Remember to find out more about Greek food join one of Lia’s Kitchen intimate cooking classes on 3 and 10 February. I will be introducing participants to Greek Kitchen basics but will also be sharing Greek flavours and recipes that are not yet widely known in the UK. You can book online here www.eventbrite.co.uk/o/lias-kitchen-7901836356.
Or contact Lia for more information at email@example.com.
Rosemary Baron is keeping me company with her book about Greece and its food. I love reading others’ take on Greek food and this lady being an archaeologist is a very credible, unbiased source of information. She says, ‘the ancient Greeks regarded cooking as both an art and a science and throughput the ancient world Greek chefs were accorded the status and reputation that French chefs now enjoy. The principles and practice of fine cooking and gastronomy as we know it today were first established in the abundantly stocked and highly creative kitchens of Ancient Greece, and modern Greeks still enjoy the foods and tastes that inspired the chefs of antiquity’.
Rosemary Baron goes on to talk about the height of the Minoan civilization and trade with North Africa, which helped create a small garden of Eden in Crete that influenced Hellenistic cooking. At the height of the Roman civilization Greek chefs and teachers were sought after and employed in the Roman homes and kitchens, and according to Baron it seems under their tutelage the amazing, distinct Italian cuisine developed. Then the Byzantine empire helped the influence of Greek cooking influence travel further. And then during the occupation of the Franks, Venetians, Ottomans eastern and other influences arrived, and tribes like the Vlachs brought spices like my beloved paprika.
I am certain Greek chefs embraced new ingredients and influences from other cultures. The early Greek diet of olives, wheat, figs, grapes, wild greens, fish and a little meat was enriched with ingredients such as lemons, potatoes, aubergines, tomatoes, spinach, okra introduced by trade, but also war and occupation.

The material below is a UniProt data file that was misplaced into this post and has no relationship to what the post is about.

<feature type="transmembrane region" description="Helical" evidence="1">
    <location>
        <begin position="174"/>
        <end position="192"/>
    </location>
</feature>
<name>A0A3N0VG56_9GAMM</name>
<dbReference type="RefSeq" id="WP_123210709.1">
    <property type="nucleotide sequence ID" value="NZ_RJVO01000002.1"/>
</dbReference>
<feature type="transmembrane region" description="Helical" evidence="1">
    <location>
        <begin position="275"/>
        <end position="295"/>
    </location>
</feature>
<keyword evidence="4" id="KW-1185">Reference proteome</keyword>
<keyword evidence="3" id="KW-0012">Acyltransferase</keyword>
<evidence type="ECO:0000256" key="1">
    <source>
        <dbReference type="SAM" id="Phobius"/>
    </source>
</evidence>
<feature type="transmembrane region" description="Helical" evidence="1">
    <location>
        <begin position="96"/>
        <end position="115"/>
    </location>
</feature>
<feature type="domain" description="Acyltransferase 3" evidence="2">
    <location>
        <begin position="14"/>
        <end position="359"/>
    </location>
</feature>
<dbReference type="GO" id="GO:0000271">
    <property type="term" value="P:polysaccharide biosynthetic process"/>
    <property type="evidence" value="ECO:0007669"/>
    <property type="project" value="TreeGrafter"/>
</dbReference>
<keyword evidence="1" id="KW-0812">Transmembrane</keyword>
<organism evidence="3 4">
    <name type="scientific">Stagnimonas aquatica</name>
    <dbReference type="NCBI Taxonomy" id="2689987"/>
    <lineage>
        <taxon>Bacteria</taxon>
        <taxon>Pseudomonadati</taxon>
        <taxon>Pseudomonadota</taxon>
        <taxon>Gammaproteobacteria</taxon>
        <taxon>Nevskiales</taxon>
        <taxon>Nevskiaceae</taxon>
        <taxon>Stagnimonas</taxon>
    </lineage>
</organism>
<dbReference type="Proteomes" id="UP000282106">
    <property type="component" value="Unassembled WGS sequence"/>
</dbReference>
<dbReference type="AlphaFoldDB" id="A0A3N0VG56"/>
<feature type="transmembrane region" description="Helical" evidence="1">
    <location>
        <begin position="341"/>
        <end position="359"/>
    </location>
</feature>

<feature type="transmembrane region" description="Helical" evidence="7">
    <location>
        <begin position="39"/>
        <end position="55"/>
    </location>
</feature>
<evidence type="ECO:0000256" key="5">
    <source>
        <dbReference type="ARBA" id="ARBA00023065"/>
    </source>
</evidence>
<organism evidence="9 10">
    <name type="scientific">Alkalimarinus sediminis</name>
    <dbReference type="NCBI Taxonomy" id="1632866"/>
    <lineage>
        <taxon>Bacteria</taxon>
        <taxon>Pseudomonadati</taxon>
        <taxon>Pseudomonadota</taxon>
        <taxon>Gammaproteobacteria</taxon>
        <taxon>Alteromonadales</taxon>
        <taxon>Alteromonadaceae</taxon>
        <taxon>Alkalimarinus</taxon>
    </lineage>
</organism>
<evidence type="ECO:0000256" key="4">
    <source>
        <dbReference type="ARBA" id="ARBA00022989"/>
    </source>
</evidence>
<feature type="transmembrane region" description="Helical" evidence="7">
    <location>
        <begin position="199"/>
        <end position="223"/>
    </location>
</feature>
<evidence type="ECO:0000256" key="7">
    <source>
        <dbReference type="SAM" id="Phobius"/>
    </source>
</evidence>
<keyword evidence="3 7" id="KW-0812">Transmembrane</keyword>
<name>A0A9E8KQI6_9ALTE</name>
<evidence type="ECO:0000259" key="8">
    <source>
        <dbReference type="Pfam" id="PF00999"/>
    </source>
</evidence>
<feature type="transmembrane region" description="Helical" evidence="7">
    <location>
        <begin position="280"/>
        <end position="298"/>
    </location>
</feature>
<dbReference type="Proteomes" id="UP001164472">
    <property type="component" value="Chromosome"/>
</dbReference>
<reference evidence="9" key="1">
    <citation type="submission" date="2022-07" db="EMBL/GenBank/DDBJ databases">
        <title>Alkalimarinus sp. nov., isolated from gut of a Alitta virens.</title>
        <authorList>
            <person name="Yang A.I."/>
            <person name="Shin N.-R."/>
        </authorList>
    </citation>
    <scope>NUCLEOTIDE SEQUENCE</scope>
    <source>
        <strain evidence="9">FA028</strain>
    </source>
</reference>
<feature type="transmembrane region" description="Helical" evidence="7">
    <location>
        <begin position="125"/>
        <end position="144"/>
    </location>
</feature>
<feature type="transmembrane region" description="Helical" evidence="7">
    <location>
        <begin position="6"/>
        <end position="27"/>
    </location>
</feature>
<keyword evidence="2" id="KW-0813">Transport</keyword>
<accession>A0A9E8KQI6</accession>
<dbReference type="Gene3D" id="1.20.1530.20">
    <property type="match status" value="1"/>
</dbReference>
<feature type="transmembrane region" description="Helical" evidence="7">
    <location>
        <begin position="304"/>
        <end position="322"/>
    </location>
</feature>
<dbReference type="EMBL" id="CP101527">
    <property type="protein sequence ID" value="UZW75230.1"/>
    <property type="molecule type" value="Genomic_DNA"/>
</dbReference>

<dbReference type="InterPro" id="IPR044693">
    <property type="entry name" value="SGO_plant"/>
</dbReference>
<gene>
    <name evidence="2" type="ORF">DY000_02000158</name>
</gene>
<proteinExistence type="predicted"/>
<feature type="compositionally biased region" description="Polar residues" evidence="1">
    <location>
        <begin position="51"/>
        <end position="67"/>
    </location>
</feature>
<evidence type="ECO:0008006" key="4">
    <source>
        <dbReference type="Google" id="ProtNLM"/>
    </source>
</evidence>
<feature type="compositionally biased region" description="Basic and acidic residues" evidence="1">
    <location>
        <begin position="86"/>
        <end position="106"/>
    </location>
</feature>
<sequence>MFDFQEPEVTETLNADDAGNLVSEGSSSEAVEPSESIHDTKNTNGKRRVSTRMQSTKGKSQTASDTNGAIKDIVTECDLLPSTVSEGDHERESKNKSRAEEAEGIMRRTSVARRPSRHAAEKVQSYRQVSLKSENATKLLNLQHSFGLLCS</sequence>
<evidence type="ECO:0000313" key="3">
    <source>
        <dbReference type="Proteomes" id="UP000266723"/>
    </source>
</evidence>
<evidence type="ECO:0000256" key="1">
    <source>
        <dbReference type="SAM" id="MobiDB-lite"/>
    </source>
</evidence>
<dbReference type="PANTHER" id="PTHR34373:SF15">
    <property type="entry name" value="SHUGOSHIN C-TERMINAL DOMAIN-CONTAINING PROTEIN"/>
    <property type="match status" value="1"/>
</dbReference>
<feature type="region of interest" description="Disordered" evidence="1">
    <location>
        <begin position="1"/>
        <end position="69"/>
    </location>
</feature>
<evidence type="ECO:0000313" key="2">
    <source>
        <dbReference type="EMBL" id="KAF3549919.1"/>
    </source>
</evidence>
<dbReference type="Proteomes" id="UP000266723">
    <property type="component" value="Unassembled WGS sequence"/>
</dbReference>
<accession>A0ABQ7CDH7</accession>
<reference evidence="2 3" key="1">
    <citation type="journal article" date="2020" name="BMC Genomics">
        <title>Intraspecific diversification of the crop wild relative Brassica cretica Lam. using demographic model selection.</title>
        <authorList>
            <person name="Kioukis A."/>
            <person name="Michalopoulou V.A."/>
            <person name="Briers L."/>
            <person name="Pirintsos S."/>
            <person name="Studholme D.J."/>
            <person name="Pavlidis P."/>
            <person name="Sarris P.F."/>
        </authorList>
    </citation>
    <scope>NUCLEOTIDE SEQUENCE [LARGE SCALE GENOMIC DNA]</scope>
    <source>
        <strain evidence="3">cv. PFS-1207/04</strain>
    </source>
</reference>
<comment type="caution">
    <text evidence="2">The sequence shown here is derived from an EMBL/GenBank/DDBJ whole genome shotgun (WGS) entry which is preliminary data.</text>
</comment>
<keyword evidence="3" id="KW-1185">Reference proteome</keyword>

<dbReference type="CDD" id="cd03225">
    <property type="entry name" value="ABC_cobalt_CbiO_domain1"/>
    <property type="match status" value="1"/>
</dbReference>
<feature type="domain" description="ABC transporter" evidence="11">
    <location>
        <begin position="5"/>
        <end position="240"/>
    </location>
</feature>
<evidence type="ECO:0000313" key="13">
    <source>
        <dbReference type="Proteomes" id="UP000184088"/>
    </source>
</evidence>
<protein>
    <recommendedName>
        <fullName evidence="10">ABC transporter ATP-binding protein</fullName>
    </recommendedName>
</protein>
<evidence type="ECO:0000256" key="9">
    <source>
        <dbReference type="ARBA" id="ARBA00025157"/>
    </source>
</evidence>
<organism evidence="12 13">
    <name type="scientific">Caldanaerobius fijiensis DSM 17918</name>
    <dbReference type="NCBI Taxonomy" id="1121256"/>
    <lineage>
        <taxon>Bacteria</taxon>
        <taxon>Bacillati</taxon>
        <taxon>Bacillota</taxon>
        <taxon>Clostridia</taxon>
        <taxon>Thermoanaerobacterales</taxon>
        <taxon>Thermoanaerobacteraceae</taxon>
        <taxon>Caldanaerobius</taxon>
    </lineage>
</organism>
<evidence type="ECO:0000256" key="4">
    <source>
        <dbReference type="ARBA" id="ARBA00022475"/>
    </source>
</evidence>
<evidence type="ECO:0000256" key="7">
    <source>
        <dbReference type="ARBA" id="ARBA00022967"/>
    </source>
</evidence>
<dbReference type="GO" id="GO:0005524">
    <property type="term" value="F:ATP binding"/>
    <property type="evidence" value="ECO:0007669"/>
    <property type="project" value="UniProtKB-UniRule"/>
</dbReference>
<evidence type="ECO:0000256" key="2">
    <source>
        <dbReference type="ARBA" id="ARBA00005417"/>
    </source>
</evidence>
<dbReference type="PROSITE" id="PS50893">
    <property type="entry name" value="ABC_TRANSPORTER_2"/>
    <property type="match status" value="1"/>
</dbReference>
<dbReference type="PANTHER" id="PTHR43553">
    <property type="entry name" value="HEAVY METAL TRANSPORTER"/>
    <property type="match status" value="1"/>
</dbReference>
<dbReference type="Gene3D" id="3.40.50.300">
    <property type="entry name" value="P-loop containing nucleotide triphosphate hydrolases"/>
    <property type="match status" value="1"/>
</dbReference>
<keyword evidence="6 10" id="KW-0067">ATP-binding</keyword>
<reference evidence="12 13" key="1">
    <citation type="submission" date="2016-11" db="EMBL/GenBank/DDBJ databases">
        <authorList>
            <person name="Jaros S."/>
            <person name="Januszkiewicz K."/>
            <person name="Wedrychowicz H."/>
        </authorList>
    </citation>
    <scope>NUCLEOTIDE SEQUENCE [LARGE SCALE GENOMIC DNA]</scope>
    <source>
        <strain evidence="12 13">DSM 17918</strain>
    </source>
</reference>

The silver lining is that even dark times of occupation were still characterized by culinary and cultural diversity. In her book Baron clearly asserts that the hybridity between Greek, eastern and even Balkan cuisine was mostly nurtured during the more peaceful Byzantine times rather than the Ottoman Empire. But I am sure that the Ottomans have helped many dishes travel through Greek chefs to new parts of their Empire where other cultures also embraced and adapted them.
What fascinates me is Baron’s explanation that during Ottoman times Greeks, who were forbidden to speak their own language, were forced to use Turkish names for dishes such as the now famous moussaka, boureki, dolmades, losing the connection of the dishes to their origins. As children we were taught about secret Greek schools during the Ottoman occupation. They were the underground hubs of language that kept Greek alive but I didn’t know that Greek chefs also took refuge in monasteries for their safety and to safeguard centuries of culinary knowledge!!! Apparently there they wore tall white toques which distinguished them from the monks – the toque is now the chef hat and symbol throughout the world.
Food and its love travel well even at the worse of times. It is a beacon of hope and should connect rather than divide. What I know as traditional and modern Greek cuisine is a real testament to that, and it is a lot more diverse than just the delicious feta and tzatziki.